904 vs 937 lifter a 460 heads 8500 plus rpm

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Re: 904 vs 937 lifter a 460 heads 8500 plus rpm

Post  10.0 on October 17th 2016, 1:56 pm

Just seen a deal where a used A-460 block had been bored for roller cam bearings incorrectly and the cam timing was totally different from the front of the block to the back.
The block was purchased that way and was getting larger lifters, when they started checking lifter locations, they discovered it.
Ya can't assume anything.

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Re: 904 vs 937 lifter a 460 heads 8500 plus rpm

Post  Lem Evans on October 17th 2016, 7:00 pm

DaveMcLain wrote:
Lem Evans wrote:At any rate, the bigger the cam dia. the more advantageous the bigger wheel is.....slows the roller wheel speed.  

Yes but the smaller the base circle the greater difference the size of the wheel makes to the cam action.  A larger wheel makes the cam more "radical".  Seat timing and lift remain the same but duration increases.  It makes a surprisingly small difference on most cams though even if you change the diameter quite a bit.

As usual you are correct, master. That's the reason I order cams for the wheel diameter being used. This is the way Comp's program works...I'm using 1234 lobe number as an example.

1234R = ground for a BBF or 55mm core with .750" wheel.
1234RE = """"""""""""""""""""""""""""""""""" with ~.815" wheel
1234RG = """""""""""""""""""""""""""""""""" with .850" wheel
1234MG = 60mm with .850" wheel..........etc.

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Re: 904 vs 937 lifter a 460 heads 8500 plus rpm

Post  DaveMcLain on October 18th 2016, 10:16 am

Lem Evans wrote:
DaveMcLain wrote:
Lem Evans wrote:At any rate, the bigger the cam dia. the more advantageous the bigger wheel is.....slows the roller wheel speed.  

Yes but the smaller the base circle the greater difference the size of the wheel makes to the cam action.  A larger wheel makes the cam more "radical".  Seat timing and lift remain the same but duration increases.  It makes a surprisingly small difference on most cams though even if you change the diameter quite a bit.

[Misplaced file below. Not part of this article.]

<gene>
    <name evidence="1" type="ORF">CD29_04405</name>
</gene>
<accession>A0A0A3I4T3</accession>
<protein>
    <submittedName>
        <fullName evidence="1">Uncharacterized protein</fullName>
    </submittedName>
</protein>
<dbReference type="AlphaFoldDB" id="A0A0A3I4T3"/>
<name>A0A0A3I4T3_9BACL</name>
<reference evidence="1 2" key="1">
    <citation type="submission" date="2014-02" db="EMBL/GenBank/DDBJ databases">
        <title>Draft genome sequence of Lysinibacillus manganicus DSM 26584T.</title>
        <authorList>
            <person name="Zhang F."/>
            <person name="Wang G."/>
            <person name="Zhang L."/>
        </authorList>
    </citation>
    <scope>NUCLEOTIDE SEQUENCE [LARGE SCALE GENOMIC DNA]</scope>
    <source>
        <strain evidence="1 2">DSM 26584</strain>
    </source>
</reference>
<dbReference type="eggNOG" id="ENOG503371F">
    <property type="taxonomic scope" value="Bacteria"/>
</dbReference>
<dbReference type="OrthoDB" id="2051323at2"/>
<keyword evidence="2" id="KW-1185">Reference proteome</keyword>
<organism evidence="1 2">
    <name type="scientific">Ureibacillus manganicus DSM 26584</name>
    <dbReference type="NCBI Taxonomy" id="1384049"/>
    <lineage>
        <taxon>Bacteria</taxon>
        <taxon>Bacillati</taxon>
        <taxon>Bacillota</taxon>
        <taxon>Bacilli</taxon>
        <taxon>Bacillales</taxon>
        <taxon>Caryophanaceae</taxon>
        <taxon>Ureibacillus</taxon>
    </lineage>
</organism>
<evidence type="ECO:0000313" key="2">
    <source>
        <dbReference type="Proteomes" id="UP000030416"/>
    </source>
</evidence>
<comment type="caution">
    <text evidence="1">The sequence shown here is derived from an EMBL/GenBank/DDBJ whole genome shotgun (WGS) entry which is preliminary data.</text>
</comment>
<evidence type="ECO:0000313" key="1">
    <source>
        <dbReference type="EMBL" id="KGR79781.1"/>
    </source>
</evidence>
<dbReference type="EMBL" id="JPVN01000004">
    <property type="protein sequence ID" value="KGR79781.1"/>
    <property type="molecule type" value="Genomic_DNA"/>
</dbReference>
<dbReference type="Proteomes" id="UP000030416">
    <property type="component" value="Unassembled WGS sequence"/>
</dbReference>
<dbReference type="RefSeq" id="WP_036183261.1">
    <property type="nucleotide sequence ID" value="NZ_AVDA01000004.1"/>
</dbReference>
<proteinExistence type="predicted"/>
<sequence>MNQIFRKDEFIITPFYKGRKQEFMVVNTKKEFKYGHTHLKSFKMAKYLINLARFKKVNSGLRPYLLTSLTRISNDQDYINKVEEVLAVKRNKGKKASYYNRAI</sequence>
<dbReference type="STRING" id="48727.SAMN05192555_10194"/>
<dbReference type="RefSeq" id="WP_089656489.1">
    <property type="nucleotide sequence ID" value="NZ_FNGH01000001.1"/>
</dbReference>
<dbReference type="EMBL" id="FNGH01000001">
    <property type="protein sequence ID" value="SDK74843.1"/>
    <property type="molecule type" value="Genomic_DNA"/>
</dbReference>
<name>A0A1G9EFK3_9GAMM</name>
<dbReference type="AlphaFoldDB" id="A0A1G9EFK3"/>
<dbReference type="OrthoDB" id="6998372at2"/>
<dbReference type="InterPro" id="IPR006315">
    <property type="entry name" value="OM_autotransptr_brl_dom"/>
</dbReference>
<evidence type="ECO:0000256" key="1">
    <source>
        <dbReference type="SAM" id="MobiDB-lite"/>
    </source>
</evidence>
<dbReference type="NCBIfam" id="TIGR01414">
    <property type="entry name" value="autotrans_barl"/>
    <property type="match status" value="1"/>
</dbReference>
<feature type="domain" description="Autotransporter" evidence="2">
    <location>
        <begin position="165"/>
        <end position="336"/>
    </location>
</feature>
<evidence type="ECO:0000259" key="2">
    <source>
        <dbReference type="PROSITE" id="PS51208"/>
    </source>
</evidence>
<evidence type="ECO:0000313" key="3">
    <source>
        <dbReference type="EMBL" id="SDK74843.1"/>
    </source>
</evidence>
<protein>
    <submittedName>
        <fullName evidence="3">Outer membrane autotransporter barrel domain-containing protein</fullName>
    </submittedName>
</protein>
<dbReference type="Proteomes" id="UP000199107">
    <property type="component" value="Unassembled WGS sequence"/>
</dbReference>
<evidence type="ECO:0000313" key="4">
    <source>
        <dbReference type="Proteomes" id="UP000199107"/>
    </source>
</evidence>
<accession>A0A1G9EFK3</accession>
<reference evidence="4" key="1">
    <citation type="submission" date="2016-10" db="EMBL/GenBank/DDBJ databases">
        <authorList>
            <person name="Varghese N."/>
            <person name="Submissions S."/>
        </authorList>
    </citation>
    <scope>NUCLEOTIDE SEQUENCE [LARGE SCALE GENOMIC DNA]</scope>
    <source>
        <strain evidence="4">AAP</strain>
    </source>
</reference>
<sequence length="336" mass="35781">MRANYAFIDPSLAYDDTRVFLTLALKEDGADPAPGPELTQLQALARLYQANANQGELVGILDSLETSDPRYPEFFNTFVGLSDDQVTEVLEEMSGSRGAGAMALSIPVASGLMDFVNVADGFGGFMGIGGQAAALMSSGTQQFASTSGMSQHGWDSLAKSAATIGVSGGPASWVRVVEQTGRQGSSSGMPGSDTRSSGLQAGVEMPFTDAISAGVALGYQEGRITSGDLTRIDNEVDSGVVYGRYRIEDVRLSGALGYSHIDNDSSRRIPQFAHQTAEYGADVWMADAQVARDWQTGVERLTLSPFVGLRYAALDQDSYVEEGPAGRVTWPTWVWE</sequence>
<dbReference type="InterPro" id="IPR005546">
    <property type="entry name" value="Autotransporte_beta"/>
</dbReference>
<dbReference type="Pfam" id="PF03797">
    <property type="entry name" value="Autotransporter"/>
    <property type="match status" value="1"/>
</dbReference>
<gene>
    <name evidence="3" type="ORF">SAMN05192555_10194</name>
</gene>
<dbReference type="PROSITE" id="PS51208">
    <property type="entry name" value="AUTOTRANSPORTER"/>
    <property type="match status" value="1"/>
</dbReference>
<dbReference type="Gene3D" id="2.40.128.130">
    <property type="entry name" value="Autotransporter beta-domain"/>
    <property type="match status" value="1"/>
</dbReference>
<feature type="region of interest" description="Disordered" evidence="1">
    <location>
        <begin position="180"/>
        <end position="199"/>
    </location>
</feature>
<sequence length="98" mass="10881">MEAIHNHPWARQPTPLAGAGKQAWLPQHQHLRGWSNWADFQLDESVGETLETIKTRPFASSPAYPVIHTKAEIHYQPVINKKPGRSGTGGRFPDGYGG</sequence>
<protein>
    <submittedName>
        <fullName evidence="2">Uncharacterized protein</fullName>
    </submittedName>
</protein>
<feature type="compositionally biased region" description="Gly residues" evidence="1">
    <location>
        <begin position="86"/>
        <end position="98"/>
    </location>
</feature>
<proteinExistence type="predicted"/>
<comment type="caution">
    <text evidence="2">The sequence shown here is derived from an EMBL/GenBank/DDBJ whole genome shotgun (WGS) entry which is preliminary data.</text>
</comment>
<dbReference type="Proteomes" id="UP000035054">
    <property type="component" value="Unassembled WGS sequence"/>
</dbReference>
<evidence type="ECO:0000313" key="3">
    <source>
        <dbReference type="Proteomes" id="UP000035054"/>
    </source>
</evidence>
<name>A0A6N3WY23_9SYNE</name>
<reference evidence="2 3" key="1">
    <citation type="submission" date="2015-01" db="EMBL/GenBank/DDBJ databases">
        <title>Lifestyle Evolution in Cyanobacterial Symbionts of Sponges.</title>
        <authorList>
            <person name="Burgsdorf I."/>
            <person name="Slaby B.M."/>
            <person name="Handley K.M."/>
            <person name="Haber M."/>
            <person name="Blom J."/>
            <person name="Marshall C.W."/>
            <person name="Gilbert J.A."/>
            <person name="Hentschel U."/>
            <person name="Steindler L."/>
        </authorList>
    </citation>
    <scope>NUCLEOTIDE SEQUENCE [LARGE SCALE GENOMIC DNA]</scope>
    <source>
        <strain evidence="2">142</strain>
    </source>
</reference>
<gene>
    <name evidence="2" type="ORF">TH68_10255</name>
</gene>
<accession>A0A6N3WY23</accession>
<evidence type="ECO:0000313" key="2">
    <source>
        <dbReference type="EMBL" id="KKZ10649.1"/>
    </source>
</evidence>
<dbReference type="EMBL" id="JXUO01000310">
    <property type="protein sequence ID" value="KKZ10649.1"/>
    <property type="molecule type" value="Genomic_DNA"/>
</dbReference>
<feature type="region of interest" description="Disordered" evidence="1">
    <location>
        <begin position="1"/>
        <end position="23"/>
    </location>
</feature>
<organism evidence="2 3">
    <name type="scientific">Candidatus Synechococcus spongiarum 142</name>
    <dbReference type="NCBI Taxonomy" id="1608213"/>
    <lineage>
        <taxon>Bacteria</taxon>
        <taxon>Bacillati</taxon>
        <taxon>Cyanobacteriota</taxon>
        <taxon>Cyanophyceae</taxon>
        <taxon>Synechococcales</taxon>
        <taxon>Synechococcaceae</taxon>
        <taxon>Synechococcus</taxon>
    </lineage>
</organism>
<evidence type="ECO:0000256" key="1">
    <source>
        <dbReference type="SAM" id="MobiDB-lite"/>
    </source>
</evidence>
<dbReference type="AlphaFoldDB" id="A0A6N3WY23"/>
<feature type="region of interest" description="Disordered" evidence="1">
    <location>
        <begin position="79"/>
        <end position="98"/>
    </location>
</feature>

As usual you are correct, master. That's the reason I order cams for the wheel diameter being used. This is the way Comp's program works...I'm using 1234 lobe number as an example.

1234R =   ground for a BBF or 55mm core with .750" wheel.
1234RE = """"""""""""""""""""""""""""""""""" with ~.815" wheel
1234RG = """"""""""""""""""""""""""""""""""  with .850" wheel  
1234MG = 60mm with .850" wheel..........etc.

It is a good idea that they(Competition Cams) do offer different designs but the amount of difference from even radical changes in the size of the wheel is very small I would assume that they just make the changes in software which alters the "master" to produce the same motion.  Here is an example showing a hydraulic roller lobe designed for a .900 base circle using a .700 roller wheel compared to the same lobe run with a .900 wheel.  The differences are there but they are not as big as most people would assume even when changing the wheel diameter .200!  I'm trying to learn about this stuff and it is a lot of fun to be able to compare such things and see what changes.  



The initial acceleration from the base circle happens sooner with the larger wheel but isn't significantly higher.  Then the negative acceleration at the top of the lobe is lower with the big wheel.  It is interesting how the maximum velocity is lower with the larger diameter wheel and how the greatest differences between the two are where the velocity is the highest on the lobe not where the acceleration is the highest.